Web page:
After telling us about an embarrassing incident in which he was beaten up by three teenaged girls, our narrator, Timothy Cavendish, tells us about another incident at the Lemon Prize Awards.
Cavendish was Dermot "Duster" Hoggins's editor. Hoggins wrote a memoir, Knuckle Sandwich, which was critically panned.
One of those panning critics, Felix Finch, is at the same party. Hoggins finds him and makes a huge scene, pretending to read "Award for Most Eminent Literary Critic" (4.1.35).
"Do I win a free flight to a South American country?" (4.1.36), snipes Finch.
Pretty much. Hoggins flings Finch off a balcony, and he splatters on the pavement below.
The good news—sales for Knuckle Sandwich skyrocket, and Cavendish, the publisher, rakes in the dough.
Success is short-lived, as Cavendish is visited by Hoggins's brothers—Eddie, Mozza, and Jarvis—who are demanding their fair share of the proceeds from the book sales. They want fifty thousand pounds by the next afternoon.
Cavendish phones Mrs. Latham, his business partner, who says she couldn't find him fifty thousand pounds by tomorrow afternoon—she couldn't even find him five thousand if she tried.
As a last resort, Cavendish calls his brother, Denholme, and asks for a loan.
"Oh, Satan's gonads, not you" (4.1.101), says Denholme when his brother calls. Oh, they seem to have a close relationship...
Denholme says he has no money, but he can call in a favor in "a comfortable place where [Cavendish] could possibly lie low for a while" (4.1.121).
After an incident at the ticket counter, Cavendish finds himself on a train to Hull.
On the train, Cavendish pulls an unpublished manuscript from his briefcase: Half-Lives—The First Luisa Rey Mystery,by someone going by the pseudonym Hilary V. Hush. Cavendish's verdict: "It would have been a better book if [it] weren't so artsily-fartsily Clever" (4.1.155).
The train has to stop due to a missing driver—Cavendish: "Who was driving now if there wasn't a driver?" (4.1.155)—and Cavendish finds himself in Little Chesterford, where he remembers Ursula, his young love.
Like an old creeper, Cavendish finds Ursula's old house and peeps in the windows. She still lives there, helping her grandchildren get dressed for Halloween.
With no train, Cavendish has to take a bus to Cambridge. There he finds a crappy roach motel to stay in for the night.
Cavendish falls asleep reading Half-Lives and has a dream in which a child on a merry-go-round transforms into Nancy Reagan. We'd love to analyze this, but "Nancy Reagan" isn't in any of our dream dictionaries.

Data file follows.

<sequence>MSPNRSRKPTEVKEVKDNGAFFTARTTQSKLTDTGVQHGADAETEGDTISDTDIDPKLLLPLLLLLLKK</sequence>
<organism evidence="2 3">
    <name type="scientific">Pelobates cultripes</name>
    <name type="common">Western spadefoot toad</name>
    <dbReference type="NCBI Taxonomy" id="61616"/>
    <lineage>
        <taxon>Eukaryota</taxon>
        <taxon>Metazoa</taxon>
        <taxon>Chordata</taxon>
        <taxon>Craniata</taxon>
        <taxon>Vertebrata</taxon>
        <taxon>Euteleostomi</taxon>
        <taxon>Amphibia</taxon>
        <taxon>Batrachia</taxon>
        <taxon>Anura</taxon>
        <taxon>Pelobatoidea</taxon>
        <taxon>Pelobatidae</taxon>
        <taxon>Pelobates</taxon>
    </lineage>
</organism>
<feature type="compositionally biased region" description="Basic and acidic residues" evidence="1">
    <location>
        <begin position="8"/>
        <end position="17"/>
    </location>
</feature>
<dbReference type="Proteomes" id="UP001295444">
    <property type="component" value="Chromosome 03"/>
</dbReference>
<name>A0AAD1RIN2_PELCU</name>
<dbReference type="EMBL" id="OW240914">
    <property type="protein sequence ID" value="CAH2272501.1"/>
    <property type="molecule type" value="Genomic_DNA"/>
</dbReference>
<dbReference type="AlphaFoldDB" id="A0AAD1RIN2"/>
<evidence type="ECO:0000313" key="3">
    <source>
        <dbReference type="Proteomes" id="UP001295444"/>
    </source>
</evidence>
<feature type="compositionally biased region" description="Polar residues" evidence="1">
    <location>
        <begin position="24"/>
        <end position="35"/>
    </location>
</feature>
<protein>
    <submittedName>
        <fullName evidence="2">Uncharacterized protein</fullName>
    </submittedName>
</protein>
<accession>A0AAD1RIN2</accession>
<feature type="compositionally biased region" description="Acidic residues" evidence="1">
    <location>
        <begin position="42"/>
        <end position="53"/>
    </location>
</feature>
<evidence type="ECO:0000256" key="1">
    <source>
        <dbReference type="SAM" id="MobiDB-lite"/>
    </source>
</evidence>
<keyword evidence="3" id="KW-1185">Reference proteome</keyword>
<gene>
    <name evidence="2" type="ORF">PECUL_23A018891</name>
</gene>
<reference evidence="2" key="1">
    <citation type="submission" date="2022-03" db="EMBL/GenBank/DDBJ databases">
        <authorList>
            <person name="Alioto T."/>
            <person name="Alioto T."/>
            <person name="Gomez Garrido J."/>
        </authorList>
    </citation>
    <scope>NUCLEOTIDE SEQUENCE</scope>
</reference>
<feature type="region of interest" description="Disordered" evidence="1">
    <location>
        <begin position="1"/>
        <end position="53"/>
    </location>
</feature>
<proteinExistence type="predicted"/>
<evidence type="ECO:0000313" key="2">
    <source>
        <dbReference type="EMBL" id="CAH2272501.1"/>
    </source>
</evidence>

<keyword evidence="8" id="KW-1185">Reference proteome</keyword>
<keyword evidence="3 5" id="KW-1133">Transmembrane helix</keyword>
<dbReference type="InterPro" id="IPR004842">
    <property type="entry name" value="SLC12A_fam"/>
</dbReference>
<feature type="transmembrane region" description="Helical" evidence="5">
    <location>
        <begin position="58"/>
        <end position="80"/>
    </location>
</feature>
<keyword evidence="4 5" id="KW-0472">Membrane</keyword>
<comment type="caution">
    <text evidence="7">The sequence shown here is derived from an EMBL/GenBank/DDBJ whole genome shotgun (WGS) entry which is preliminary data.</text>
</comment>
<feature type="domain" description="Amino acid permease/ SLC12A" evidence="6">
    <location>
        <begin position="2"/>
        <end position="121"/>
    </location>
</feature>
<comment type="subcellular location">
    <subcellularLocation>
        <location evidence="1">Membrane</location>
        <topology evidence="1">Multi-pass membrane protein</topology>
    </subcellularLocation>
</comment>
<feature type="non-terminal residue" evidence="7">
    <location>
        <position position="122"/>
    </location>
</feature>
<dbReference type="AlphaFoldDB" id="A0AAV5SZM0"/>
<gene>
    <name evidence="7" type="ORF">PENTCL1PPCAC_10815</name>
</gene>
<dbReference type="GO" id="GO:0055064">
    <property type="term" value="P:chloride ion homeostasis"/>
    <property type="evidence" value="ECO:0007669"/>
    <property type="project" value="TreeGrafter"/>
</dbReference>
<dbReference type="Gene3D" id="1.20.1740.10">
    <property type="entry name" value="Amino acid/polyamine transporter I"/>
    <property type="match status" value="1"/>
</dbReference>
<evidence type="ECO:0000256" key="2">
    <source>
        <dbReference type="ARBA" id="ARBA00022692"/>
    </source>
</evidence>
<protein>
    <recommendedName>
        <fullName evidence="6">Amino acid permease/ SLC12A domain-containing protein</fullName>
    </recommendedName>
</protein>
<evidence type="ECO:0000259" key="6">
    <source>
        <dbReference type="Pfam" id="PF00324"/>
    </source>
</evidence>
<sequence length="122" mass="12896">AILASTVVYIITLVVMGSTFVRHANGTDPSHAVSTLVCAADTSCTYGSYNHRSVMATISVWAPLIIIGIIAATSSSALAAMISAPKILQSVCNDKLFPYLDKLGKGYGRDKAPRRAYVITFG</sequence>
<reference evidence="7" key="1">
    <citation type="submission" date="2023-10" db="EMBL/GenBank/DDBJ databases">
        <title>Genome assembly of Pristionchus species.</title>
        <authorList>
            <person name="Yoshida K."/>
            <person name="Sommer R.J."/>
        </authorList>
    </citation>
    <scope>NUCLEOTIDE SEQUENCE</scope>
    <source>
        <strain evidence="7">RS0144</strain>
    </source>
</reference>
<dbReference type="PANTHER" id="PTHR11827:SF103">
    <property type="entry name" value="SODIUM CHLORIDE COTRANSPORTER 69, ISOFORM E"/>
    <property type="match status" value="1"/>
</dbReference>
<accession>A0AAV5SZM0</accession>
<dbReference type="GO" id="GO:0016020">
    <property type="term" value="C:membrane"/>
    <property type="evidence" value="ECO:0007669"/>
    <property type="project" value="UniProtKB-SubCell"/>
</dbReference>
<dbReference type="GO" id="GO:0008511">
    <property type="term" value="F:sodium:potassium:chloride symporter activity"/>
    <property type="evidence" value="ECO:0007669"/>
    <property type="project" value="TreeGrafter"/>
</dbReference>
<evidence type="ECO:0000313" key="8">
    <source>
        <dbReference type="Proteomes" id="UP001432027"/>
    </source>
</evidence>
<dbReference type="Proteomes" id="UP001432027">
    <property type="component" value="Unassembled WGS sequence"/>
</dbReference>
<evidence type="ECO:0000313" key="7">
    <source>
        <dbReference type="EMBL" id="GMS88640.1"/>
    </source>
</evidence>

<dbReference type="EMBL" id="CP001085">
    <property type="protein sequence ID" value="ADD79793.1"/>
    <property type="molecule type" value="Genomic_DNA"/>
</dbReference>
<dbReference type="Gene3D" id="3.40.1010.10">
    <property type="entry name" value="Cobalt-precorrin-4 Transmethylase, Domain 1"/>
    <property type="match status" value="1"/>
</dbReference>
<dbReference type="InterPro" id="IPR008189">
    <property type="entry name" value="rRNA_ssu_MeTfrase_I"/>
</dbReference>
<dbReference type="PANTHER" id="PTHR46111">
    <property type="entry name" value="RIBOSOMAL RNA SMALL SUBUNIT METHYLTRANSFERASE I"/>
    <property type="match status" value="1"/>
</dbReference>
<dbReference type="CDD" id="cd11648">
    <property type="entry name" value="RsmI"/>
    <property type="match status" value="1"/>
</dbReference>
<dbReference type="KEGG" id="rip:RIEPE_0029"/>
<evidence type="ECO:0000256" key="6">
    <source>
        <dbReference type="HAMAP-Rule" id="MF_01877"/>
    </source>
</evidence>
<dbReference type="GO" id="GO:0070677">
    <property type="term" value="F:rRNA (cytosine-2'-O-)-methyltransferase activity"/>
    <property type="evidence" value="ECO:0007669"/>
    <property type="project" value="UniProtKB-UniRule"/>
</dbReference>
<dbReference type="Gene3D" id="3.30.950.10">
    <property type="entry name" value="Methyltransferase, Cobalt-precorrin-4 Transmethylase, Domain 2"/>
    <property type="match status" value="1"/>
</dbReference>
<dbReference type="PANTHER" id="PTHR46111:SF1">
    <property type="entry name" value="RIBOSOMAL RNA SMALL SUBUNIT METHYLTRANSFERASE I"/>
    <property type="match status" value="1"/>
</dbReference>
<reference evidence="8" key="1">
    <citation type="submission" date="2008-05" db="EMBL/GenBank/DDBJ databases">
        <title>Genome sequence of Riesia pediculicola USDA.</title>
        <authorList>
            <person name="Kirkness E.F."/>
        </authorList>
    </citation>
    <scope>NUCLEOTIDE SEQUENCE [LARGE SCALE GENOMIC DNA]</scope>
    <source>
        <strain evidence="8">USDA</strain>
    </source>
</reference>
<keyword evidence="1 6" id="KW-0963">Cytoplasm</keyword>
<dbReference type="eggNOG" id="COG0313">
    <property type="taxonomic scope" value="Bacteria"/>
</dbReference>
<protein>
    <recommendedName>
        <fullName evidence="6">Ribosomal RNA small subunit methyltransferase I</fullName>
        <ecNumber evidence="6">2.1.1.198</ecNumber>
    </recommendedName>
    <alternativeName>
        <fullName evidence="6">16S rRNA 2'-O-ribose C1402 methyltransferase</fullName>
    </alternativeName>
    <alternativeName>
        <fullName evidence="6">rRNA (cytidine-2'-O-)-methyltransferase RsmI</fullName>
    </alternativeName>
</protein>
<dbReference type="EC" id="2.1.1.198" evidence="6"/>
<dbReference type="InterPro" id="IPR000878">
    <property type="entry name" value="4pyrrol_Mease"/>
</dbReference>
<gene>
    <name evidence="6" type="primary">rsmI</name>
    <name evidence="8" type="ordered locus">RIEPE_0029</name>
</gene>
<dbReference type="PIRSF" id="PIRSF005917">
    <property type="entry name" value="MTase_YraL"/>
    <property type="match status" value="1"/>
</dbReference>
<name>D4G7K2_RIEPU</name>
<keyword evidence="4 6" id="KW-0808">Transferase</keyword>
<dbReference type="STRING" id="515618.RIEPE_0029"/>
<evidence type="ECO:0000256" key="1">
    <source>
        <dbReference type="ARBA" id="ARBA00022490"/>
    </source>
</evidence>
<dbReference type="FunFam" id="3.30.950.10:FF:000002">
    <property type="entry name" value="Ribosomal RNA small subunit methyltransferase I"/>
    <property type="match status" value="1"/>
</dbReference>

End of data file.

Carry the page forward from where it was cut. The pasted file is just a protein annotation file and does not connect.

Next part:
Once again, Cavendish's train makes an unscheduled stop. On this pit stop, he regrets giving his life to books. "Despondency makes one hanker after lives one never led" (4.1.192).
Then Cavendish smokes a cigar offered to him by a mysterious Rastafarian in a public restroom. Cavendish calls him "my black Virgil" (4.1.193). Virgil? What is this, the road to Hell?
No, it's the road to Hull. Stoned out of his mind, Cavendish takes a taxicab to his final destination: Aurora House.
The cab arrives, and the cabby says, "Sick teen-squid Zachary" (4.1.205). Who's Zachary?
In his weed-induced stupor, Cavendish misheard. It was: "Sixteen—quid—exactly" (4.1.207).
Cavendish can barely pay, because his wallet's been stolen. He dumps his change into the cabby's hand but can't afford much of a tip.
Cavendish stumbles into Aurora House, signs the guest register, and sinks into a deep sleep, thinking, "In the morning, life would begin afresh, afresh, afresh" (4.1.223).
Yeah, it's not so fresh. Cavendish wakes up to find a scary beast of a woman, Mrs. Noakes, rifling through his things. He swears at her, and she threatens to make him eat soap powder.
As he looks around Aurora House, seeing that all the guests are seventy years old or older, Cavendish realizes that he's been tricked into checking into a nursing home. He didn't sign a hotel guest register; he signed residency papers.
Cavendish tries to escape, but he's captured by Mr. Withers, the gardener, who doesn't just carry him back inside, but pulls his pants down and spanks him.
Things start looking bleaker. Cavendish meets Gwendolin Bendincks and Gordon Warlock-Williams of the welcome committee. These two sycophants try to get him to resign himself to a life of submission.
The section closes with Cavendish making an impassioned point about how much it stinks to grow old. As if to punctuate his speech with an exclamation point, he has a stroke.